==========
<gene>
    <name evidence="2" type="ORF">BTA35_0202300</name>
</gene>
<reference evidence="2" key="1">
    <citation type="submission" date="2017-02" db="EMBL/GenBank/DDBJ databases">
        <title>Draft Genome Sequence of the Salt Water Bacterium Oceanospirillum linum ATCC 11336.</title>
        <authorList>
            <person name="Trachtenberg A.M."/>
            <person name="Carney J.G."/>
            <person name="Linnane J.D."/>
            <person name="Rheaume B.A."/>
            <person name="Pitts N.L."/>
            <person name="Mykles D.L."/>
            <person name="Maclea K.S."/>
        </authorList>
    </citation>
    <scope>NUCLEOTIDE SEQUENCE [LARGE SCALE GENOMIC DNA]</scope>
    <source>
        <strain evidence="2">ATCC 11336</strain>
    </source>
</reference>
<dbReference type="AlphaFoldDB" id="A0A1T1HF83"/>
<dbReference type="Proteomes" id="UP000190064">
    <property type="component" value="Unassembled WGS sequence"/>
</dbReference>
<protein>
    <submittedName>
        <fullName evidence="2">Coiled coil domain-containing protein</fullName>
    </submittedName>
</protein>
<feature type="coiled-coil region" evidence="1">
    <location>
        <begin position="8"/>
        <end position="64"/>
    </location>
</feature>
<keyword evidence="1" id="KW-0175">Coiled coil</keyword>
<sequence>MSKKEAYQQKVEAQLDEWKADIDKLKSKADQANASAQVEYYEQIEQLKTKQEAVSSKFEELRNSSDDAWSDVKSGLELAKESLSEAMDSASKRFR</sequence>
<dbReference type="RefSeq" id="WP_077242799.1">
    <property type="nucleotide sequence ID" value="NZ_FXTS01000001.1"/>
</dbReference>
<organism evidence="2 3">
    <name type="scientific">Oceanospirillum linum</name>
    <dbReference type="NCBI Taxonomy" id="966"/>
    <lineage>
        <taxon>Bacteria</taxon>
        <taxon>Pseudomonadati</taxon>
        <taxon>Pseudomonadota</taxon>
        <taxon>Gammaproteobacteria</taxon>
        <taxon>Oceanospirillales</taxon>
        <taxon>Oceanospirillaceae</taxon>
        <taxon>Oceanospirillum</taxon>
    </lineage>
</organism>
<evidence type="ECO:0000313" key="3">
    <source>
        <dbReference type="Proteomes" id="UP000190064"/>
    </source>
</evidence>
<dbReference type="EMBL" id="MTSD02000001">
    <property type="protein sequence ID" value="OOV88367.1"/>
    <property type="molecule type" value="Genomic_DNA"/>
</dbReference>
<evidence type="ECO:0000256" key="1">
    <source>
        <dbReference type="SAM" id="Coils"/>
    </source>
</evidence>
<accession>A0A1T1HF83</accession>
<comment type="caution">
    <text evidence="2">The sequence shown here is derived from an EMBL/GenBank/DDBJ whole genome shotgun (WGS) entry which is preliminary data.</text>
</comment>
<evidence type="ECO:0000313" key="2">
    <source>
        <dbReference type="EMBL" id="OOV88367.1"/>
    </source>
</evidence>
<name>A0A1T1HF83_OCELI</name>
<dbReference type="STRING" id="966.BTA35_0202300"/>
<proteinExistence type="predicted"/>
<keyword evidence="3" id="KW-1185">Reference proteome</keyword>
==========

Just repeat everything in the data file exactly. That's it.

<gene>
    <name evidence="2" type="ORF">BTA35_0202300</name>
</gene>
<reference evidence="2" key="1">
    <citation type="submission" date="2017-02" db="EMBL/GenBank/DDBJ databases">
        <title>Draft Genome Sequence of the Salt Water Bacterium Oceanospirillum linum ATCC 11336.</title>
        <authorList>
            <person name="Trachtenberg A.M."/>
            <person name="Carney J.G."/>
            <person name="Linnane J.D."/>
            <person name="Rheaume B.A."/>
            <person name="Pitts N.L."/>
            <person name="Mykles D.L."/>
            <person name="Maclea K.S."/>
        </authorList>
    </citation>
    <scope>NUCLEOTIDE SEQUENCE [LARGE SCALE GENOMIC DNA]</scope>
    <source>
        <strain evidence="2">ATCC 11336</strain>
    </source>
</reference>
<dbReference type="AlphaFoldDB" id="A0A1T1HF83"/>
<dbReference type="Proteomes" id="UP000190064">
    <property type="component" value="Unassembled WGS sequence"/>
</dbReference>
<protein>
    <submittedName>
        <fullName evidence="2">Coiled coil domain-containing protein</fullName>
    </submittedName>
</protein>
<feature type="coiled-coil region" evidence="1">
    <location>
        <begin position="8"/>
        <end position="64"/>
    </location>
</feature>
<keyword evidence="1" id="KW-0175">Coiled coil</keyword>
<sequence>MSKKEAYQQKVEAQLDEWKADIDKLKSKADQANASAQVEYYEQIEQLKTKQEAVSSKFEELRNSSDDAWSDVKSGLELAKESLSEAMDSASKRFR</sequence>
<dbReference type="RefSeq" id="WP_077242799.1">
    <property type="nucleotide sequence ID" value="NZ_FXTS01000001.1"/>
</dbReference>
<organism evidence="2 3">
    <name type="scientific">Oceanospirillum linum</name>
    <dbReference type="NCBI Taxonomy" id="966"/>
    <lineage>
        <taxon>Bacteria</taxon>
        <taxon>Pseudomonadati</taxon>
        <taxon>Pseudomonadota</taxon>
        <taxon>Gammaproteobacteria</taxon>
        <taxon>Oceanospirillales</taxon>
        <taxon>Oceanospirillaceae</taxon>
        <taxon>Oceanospirillum</taxon>
    </lineage>
</organism>
<evidence type="ECO:0000313" key="3">
    <source>
        <dbReference type="Proteomes" id="UP000190064"/>
    </source>
</evidence>
<dbReference type="EMBL" id="MTSD02000001">
    <property type="protein sequence ID" value="OOV88367.1"/>
    <property type="molecule type" value="Genomic_DNA"/>
</dbReference>
<evidence type="ECO:0000256" key="1">
    <source>
        <dbReference type="SAM" id="Coils"/>
    </source>
</evidence>
<accession>A0A1T1HF83</accession>
<comment type="caution">
    <text evidence="2">The sequence shown here is derived from an EMBL/GenBank/DDBJ whole genome shotgun (WGS) entry which is preliminary data.</text>
</comment>
<evidence type="ECO:0000313" key="2">
    <source>
        <dbReference type="EMBL" id="OOV88367.1"/>
    </source>
</evidence>
<name>A0A1T1HF83_OCELI</name>
<dbReference type="STRING" id="966.BTA35_0202300"/>
<proteinExistence type="predicted"/>
<keyword evidence="3" id="KW-1185">Reference proteome</keyword>